Was at the gym Saturday morning. Guy walks in with a shirt that looks like it came in a spray can. I always carry a bag, the bag has a notebook in it. Here’s what I came up with:
Bro you are not an Avenger.
In working with Dylan and Duncan (and Elena, which is a whole other story – all I can say is that if you really really want to get into shape try keeping up with a dancer in your workouts) my body has changed. My clothes fit better. Which is great, yeah yeah yeah, but … shouldn’t clothes just always fit anyway? Isn’t that what tailors are for?
That is different from the fact that my clothes look better, they do. But that isn’t fit. In theory, all clothes can fit.
Fit is comprised of three components. The first is comfort. Why? Elegance. You never saw an uncomfortable elegant person. There is a faction of Ivy that doesn’t care so much for comfort. That’s silly. Ivy was just an itch in fashion’s pants until somebody said, “You know, this shirt is even more comfortable untucked with shorts.” There is a faction of Ivy that takes actual pride in being uncomfortable. I suspect that faction lets the uncomfortable thing bleed over into other areas as well.
Where some other styles all out of my favor is when they stop at comfort. Fit must be comfortable, but it also must be also be an upgrade. No one should look better with their clothes off. If you do, don’t wear clothes. And you know what I am saying. Fit must create lines. Now. Whether we like to admit it or not, the human eye prefers for the most part certain aesthetic rules. Ask any good architect. You can collect these rules and submit them to the test of time. If they still stand, then you have a classic on your hands. Another reason to love Ivy, if dignity is not your thing. The frame and shape of most Ivy is classic. Ivy fits.
The third component to fit is that how well each piece communicates with each other. Too loose a collar and a necktie looks droopy (unless you unbutton the collar, go degage). Too tight a waistline and your shirt looks like an upside down umbrella. Too long a tie and your pants look too high. Or too low. Too long a tie messes up a lot of other things. Socks too short = pants too short. If you have to do socks at all. Etc. A single piece can fit, but unless it is talking to the other pieces and making them fit, what’s the point?
Kevin Cortez over at Reviewed (here’s a link) did some work on how masculine clothing should fit. He worked with two tailors, Stacie Pettersen, head stylist and manager at Beyond Bespoke Tailors in Manhattan, and Joe Holsgrove, coatmaker and tailor at coat maker at Dege & Skinner located on Savile Row. In his article, Mr. Cortez went to the trouble of explaining what Savile Row is. Draw your own conclusions. Still, there are a few notes that are worthy of our discussion here.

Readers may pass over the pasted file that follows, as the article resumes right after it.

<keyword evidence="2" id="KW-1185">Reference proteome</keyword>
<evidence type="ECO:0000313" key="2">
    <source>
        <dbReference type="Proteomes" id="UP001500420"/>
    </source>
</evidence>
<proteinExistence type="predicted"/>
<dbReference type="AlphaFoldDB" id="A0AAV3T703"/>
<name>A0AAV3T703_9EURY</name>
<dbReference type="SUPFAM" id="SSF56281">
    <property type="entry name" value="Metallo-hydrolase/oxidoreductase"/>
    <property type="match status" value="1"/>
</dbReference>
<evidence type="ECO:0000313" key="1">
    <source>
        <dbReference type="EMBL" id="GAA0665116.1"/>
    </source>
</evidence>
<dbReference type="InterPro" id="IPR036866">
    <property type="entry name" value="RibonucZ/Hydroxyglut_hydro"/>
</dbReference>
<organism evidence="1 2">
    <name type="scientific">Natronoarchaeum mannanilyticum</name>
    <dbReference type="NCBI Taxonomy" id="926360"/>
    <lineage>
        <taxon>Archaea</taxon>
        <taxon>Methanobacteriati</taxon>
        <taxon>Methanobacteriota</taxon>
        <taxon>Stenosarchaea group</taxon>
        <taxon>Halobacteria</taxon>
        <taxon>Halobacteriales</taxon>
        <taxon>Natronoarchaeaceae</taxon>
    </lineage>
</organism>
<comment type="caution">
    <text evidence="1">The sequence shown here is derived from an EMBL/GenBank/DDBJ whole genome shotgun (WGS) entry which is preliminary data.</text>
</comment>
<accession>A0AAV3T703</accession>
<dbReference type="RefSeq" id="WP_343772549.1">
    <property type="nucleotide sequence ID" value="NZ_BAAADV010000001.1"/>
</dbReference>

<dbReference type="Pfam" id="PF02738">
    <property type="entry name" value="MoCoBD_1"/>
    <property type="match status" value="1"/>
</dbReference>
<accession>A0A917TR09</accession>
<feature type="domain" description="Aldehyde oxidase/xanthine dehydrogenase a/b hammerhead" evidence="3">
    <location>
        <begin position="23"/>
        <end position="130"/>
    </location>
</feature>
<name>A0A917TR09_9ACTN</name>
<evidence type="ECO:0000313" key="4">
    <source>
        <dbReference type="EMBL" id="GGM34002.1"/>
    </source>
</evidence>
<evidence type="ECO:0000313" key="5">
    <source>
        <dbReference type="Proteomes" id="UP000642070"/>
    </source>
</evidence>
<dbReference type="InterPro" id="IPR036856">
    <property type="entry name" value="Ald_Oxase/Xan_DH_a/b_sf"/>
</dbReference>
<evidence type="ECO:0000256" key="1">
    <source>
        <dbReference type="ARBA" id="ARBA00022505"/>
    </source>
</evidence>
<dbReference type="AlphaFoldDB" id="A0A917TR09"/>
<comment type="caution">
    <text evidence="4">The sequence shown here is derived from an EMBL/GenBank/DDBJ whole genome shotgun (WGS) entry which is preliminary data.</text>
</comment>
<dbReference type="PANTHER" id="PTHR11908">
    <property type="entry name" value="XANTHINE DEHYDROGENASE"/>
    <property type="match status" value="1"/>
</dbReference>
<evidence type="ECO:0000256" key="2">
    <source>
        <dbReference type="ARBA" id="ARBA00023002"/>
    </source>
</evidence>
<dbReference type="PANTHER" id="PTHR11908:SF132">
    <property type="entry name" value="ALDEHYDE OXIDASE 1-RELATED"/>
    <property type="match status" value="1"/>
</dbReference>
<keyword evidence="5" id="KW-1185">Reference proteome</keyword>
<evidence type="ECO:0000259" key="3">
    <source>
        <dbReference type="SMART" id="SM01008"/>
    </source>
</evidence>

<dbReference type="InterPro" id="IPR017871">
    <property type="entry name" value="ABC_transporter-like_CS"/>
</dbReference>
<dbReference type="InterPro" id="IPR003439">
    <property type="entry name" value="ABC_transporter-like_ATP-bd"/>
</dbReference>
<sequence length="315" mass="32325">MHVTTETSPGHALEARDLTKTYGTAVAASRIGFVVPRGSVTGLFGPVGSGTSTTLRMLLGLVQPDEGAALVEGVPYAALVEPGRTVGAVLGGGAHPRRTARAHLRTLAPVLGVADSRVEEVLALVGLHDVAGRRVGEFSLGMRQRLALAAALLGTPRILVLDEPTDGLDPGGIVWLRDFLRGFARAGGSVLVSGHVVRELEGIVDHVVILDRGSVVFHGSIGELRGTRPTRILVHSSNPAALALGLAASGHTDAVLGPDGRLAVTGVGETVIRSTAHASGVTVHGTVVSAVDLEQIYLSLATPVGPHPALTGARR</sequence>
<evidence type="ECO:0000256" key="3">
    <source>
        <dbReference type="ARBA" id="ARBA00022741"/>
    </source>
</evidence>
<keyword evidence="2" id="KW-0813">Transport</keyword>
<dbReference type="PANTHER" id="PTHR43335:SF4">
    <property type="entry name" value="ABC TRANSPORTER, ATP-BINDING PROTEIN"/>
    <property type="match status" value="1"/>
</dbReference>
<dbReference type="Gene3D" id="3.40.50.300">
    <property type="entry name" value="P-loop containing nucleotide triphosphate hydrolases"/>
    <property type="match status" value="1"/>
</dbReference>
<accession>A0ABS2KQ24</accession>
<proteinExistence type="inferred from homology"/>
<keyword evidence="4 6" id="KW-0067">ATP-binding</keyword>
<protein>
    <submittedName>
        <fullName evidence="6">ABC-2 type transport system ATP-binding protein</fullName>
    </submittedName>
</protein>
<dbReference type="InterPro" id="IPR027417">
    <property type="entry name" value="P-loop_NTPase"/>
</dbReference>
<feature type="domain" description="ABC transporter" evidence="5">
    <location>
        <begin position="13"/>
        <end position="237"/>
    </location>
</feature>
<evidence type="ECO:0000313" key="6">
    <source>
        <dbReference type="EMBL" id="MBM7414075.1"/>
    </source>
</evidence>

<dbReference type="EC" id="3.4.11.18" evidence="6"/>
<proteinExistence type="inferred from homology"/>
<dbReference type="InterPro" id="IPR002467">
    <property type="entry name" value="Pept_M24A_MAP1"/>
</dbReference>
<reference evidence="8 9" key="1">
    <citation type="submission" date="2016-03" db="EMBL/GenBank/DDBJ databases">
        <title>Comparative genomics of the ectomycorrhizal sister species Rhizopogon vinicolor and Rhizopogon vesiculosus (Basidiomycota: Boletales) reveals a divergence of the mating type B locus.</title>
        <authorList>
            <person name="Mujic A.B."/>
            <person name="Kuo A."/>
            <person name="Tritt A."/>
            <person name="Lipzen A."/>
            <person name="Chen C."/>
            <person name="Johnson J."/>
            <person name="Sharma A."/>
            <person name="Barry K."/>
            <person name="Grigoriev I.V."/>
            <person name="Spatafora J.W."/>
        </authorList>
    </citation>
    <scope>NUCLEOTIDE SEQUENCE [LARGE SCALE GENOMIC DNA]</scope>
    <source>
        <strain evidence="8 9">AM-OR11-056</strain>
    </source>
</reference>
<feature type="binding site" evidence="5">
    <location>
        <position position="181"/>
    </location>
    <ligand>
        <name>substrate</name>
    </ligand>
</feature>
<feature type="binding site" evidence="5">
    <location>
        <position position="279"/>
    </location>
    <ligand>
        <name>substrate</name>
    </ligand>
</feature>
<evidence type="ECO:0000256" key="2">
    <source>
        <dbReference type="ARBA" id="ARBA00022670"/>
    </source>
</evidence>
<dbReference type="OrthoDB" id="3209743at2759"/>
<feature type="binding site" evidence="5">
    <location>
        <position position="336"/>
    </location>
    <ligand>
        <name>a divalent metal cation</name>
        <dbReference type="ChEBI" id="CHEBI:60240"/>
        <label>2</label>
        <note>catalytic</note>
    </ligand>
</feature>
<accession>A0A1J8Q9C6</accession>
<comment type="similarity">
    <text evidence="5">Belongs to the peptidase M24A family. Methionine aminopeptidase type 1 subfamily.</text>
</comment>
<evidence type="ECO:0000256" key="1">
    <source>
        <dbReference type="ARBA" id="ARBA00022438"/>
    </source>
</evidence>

- Pettersen says one finger between your collar and your neck. I read an article in GQ in the 80’s that said two fingers, that has always been my rule. Mr. Cortex goes on to point out that unless you can get a finger in there, you are choking yourself. I submit that is something I would know anyway, but perhaps he had a word count he had to get to. Which would also explain the Savile Row thing.
- This is a quote from the article: “The sleeve length of a men’s dress shirt should land where the base of your wrist meets your hand. There must also be a half-inch of gathered fabric near your wrist so that when you extend your hand, it doesn’t show forearm.” I am not sure how you pull that off where that half-inch comes from. But I do know this. If you are not wearing a wrist watch because it is messing with your cuff, your watch is too big or your cuff is too small. You pick.
- According to Mr. Cortex, you should be able to bend your arms.
- Here though was a good rule of thumb. If you have a hard time finding things that fit, buy the piece that fits the biggest area and then tailor everything down from there. Now, this comes from tailor. But it makes sense.
- Ok, I try to take it easy on fashion writers, but this is one of the reasons I am such a Boyer fan. He CAN WRITE. Here. Mr. Cortez moves on to how a jacket should fit, and tells us, “The most important parts of a jacket’s fit, Pettersen explains, are in the sleeves, shoulders, and body.” In his book about doors, he says, “The most important part of a door’s function is it’s ability to open and close.”
- But they do offer something, I tested it, and it works for me, see if it does for you maybe. They say that you should be able to fit a fist into your jacket at the lapel. Any more, it is too big, any less it is too small.
- Stacie Pettersen is an interview I need to get. She is talking about jeans. “The waist should fit completely—there should be no gaps at the waistband,” she says. She goes on to say that a belt is just jewelry for your clothes, that it shouldn’t hold your pants up. I totally disagree. I never go without a belt, and it holds my pants up all the time. I even tie the string on my bathing suit. You? Ms. Pettersen says that the hem of your jeans “… should appear clean. It should also fit comfortably around boots just as well as flat shoes or sneakers, without any extra fabric hanging out.” What extra fabric? Isn’t that the point of the hem? I am missing something. I will call her.
- This is totally unrelated, but one of my fashion resolutions for the year was to not wear jeans at all all year.
- Pettersen and Holsgrove disagree about slacks. Here’s something you may not have known. “The very term ‘slack’ derives from the Saxon word for ‘loose’, and as such, these garments should fit that way,” Holsgrove says. Ms. Pettersen likes them tighter and tapered.
The feature image is a shirt that fits. It is a Polo polo, because that book is coming out and I am into it.